Contact Colin

Chris Correa-Riviera- Hamilton

Chris is just starting out but does good honest work.

Contact Chris


Vintage Materials

There are loads of great places to get architectural materials and artefacts. Many of these places are in the country and a good destination for a Sunday drive.

Below are some of the materials locations.


Historic Lumber - Acton


If you want wide plank flooring, baseboards, doors, etc., Historic Lumber in Acton is a good place to start. They have many widths of flooring and a few different materials. They also have baseboard etc. in reasonable lengths and quantities.


Contact Allan



Northern Wide Planks - Schomberg


Specialising in wide plank flooring, Northern Wide Planks in Schomberg ON will supply you with various grades of wide flooring. They can finish it in a variety of finishes from very smooth to original where all the saw marks etc. are visible.

If you are restoring an old home, often there is original flooring under the linoleum etc. If you are lucky, this can be restored quite easily.

If some or all of the original floor has been destroyed, to regain the 'spirit' of an old building, wide plank floors are really necessary.

This photo of the Nelles House in Grimsby shows the wide plank flooring, 12 to 16 feet long, found in a Georgian style house. The hearth would be very plain with no decorative border.


Contact Adam



Timeless Materials - Southhampton, Waterloo, Toronto

Legacy - Cobourg

Also supplying flooring are the three locations of Timeless Materials and Legacy in Cobourg. These suppliers also supply doors, doorknobs, lighting fixtures and other architectural artefacts.

Here is an 1830s floor made of pine. The boards are 9" wide and eight to sixteen feet long. Note the simple hearth treatment.

Contact Legacy



Historic Lumber - Acton


Like flooring, historic baseboards will take some time. They need to be stripped and then finished. Once down to the wood, if you use milk paint or linseed paint, you will never need to finish them again.

The profiles on the right show just a smattering of the profiles available at Historic Lumber

Contact Allan



Jan Kamermans

Doorknobs and hardware make a huge difference in a restoration. You can get them all to match, and they can all work. Yes, it is not always easy, but then again, for every 10 doorknobs you buy at a box store, one of them needs to be returned because they are so cheap and simply do not work.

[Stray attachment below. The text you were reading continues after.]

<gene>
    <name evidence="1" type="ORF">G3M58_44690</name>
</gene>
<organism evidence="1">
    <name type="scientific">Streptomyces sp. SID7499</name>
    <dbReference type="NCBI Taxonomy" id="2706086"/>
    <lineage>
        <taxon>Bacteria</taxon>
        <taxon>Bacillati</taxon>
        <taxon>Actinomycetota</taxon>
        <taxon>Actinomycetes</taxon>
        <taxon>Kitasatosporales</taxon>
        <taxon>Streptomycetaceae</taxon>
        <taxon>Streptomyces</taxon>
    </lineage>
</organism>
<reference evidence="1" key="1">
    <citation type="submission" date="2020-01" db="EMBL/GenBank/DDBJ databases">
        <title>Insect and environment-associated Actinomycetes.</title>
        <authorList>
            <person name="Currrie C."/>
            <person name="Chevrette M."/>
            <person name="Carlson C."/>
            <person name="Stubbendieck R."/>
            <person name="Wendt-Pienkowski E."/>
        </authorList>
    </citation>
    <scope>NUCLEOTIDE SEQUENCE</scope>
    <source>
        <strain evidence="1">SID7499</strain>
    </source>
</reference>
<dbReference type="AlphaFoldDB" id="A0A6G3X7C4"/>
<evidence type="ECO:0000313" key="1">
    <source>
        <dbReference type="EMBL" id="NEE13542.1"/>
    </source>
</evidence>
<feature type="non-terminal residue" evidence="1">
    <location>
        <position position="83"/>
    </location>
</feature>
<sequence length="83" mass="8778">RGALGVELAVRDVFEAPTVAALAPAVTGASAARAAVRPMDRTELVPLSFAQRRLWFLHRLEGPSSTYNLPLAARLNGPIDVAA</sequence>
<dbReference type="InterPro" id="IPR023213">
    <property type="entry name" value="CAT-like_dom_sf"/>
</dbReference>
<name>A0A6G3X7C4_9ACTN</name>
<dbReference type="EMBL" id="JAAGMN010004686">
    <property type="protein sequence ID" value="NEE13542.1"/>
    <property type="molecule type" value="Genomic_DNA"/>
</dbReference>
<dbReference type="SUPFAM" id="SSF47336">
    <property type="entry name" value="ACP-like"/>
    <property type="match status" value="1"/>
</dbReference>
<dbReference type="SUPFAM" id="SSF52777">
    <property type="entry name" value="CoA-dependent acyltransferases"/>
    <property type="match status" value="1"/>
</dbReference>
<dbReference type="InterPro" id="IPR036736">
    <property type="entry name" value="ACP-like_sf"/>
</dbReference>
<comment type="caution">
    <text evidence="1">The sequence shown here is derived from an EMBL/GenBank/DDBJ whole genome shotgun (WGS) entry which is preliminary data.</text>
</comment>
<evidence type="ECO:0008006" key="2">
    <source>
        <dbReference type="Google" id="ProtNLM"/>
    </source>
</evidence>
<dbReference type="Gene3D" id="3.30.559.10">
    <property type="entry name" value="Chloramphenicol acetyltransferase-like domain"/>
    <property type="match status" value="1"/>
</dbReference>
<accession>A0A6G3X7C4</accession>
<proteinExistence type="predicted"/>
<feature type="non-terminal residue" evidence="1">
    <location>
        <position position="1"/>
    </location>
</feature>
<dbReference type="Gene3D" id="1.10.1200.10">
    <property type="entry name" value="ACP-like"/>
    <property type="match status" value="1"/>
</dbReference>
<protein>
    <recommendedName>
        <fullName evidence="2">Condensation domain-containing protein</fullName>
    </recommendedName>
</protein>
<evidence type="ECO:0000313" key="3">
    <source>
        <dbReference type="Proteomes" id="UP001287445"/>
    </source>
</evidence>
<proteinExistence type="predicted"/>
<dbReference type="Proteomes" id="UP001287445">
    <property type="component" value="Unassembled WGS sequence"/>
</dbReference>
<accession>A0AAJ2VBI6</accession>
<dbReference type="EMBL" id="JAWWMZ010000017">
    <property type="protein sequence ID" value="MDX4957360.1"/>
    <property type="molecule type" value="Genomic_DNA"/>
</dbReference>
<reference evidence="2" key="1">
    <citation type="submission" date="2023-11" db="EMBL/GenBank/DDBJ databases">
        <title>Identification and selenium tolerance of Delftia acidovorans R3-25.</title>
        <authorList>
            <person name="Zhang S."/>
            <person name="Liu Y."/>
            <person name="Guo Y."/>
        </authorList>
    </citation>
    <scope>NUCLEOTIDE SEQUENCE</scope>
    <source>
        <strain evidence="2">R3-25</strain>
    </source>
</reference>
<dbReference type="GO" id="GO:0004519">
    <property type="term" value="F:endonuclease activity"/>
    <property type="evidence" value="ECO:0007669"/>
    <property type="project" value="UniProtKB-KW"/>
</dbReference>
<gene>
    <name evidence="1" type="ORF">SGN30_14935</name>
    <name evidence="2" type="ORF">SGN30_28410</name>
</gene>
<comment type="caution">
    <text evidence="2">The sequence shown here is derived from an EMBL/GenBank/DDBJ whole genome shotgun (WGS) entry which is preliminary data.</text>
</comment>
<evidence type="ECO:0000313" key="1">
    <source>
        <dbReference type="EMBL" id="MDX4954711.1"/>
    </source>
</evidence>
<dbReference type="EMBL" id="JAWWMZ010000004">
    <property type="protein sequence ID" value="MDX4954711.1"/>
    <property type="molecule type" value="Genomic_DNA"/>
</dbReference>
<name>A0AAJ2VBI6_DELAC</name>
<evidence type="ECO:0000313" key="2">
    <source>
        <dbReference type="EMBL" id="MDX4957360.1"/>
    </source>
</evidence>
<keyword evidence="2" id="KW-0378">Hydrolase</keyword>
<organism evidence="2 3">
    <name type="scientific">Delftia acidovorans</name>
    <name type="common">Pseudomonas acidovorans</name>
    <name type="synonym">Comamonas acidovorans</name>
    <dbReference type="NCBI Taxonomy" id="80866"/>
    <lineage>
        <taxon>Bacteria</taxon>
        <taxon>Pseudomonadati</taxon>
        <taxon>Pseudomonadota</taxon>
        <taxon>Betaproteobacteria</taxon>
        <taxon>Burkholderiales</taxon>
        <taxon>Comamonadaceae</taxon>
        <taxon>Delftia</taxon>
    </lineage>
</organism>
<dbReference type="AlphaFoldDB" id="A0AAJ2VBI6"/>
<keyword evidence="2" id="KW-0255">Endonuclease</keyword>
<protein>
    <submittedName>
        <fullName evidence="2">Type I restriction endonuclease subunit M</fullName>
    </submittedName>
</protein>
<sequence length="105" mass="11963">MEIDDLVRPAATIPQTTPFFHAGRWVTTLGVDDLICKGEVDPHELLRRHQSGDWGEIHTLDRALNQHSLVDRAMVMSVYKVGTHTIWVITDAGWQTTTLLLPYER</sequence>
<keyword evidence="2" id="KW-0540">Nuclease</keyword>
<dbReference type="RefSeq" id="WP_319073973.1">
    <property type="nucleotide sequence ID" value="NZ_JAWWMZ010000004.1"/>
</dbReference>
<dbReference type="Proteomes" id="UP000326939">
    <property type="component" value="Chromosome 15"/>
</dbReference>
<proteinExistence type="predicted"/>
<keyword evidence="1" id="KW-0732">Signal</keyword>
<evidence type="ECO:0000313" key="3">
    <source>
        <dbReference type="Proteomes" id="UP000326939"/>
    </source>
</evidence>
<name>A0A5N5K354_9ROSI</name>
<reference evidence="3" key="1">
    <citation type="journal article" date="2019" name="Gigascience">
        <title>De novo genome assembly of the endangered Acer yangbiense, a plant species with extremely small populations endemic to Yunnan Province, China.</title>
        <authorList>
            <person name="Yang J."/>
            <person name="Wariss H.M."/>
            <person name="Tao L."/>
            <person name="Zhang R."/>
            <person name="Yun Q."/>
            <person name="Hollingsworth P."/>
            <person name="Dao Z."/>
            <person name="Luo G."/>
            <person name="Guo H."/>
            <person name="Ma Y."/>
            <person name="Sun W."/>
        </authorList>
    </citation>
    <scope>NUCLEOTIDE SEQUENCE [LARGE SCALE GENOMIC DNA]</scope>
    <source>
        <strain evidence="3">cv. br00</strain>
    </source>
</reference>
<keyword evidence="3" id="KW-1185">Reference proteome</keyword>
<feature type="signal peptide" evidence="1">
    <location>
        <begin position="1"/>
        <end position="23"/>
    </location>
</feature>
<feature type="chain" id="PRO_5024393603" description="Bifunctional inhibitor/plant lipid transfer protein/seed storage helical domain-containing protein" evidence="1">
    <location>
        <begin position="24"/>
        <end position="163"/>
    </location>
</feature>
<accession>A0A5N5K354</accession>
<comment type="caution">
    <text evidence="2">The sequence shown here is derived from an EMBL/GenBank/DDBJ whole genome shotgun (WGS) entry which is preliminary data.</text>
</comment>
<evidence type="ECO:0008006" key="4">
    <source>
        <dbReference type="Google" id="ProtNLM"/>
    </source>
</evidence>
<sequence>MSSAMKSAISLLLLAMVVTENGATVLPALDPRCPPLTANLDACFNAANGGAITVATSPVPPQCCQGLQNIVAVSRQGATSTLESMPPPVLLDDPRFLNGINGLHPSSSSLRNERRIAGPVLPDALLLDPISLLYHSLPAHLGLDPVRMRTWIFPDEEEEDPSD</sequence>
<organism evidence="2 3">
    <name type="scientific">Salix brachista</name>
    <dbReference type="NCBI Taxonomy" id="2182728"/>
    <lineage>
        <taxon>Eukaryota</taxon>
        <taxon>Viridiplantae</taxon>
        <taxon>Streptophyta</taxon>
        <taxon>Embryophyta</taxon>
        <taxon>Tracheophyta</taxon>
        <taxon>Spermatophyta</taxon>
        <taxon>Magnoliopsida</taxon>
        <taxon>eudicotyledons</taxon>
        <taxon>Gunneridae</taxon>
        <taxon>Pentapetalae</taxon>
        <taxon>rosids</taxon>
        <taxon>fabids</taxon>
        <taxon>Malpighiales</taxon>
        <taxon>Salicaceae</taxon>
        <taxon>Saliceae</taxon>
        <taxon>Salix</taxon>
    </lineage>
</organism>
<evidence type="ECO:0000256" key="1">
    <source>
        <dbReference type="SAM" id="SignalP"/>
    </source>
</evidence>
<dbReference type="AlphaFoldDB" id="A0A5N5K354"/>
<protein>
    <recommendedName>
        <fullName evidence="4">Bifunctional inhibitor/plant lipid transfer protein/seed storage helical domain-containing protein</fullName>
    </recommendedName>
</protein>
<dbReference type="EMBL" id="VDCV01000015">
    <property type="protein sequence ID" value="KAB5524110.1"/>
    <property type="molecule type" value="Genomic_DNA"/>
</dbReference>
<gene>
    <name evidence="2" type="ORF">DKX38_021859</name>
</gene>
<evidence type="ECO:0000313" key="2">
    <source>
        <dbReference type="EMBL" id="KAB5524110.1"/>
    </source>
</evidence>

Historic Lumber, Legacy, Timeless Materials all have hardware. The king of hardware, however, is Jan Kamermans. If you want an entire house or building with hardware that matches, he's the guy. If you want a specific piece of hardware to match, he's got it. He also has a wide variety of lights and other goodies.

Getting all the locks to work and matching them is also a bit of an art. Jan will do all of that. He has the know how and the equipment to restore all the hardware to fit the building or environment. What Historicc Lumber is to wood, Jan Kamermans is to hardware.

The Kamermans shop in Hamilton is like walking into the Olde Curiosity Shop. It is by appointment only, but a real treat if you can get there.

Contact Jan

West of Toronto

Historic Lumber in Acton has a lot of hardware, particularly door knobs.

historic lumber

Timeless Materials has a shop just outside of Waterloo.

Timeless Materials - Waterloo,

Artefacts in St. Jacobs, less than an hour from Historic Lumber, also has a good variety of hardware.


About an hour west of St. Jacobs and Waterloo is Lucan, another good spot.


East of Toronto

Legacy in Cobourg has a wide variety of doorknobs and hardware as well. They ship a lot over the internet.


If you are going to Cobourg, go a little further to Balleycanoe just east of Kingston for a nice variety of artefacts largely from the east of the province.


North of Toronto

Heading towards Georgian Bay there is a great spot in Duntrun, just south of Collingwood.

Century Salvage

Then head west to Southhampton to see another Timeless Materials.

Timeless Materials -

In Toronto

In Toronto are three excellent architectural artefact suppliers.

Post and Beam - Toronto

Smash - Toronto

The Door Store - Toronto



Homestead Milk Paint

Solvent Free Paint

This corbel, taken from a Second Empire or Italianate building, was painted in 1890 or so. It stayed on the building until it was demolished about 3 years ago. Allan at Historic Lumber rubbed it down with Linseed oil, and it's good for another 100 years.

Yes old buildings take a lot of upkeep if you use the wrong materials, but if you use the right ones, there is only maintenance every 100 years or so.

Milk Paint can be used on interior or exterior wood. Buildings that have exterior milk paint are usually covered with a coat of oil - Fleming College's restoration program uses Hemp oil to finish.

Linseed paint will also last 100 years. See Swede Paint

Contact Henri at Swede paint



Homestead Milk Paint


Milk paint stands the test of time and is chemical and solvent free.

Here is a door that has been partly restored. On the left are crumbling layers of oil and acrylic paint. The green paint that is still adhering to the wood is milk paint. Both milk paint and linseed paint penetrate the wood and become part of the finish.

Often milk paint is covered with a layer of oil for exterior use. If your paint is needing a bit of an uplift, a rubbing with boiled linseed oil will restore it to its original lustre.

Contact Jenny



It is true that old doors take some time and some expertise. It is also true that they are heavier and last longer than new doors. The styles are also unique and charming.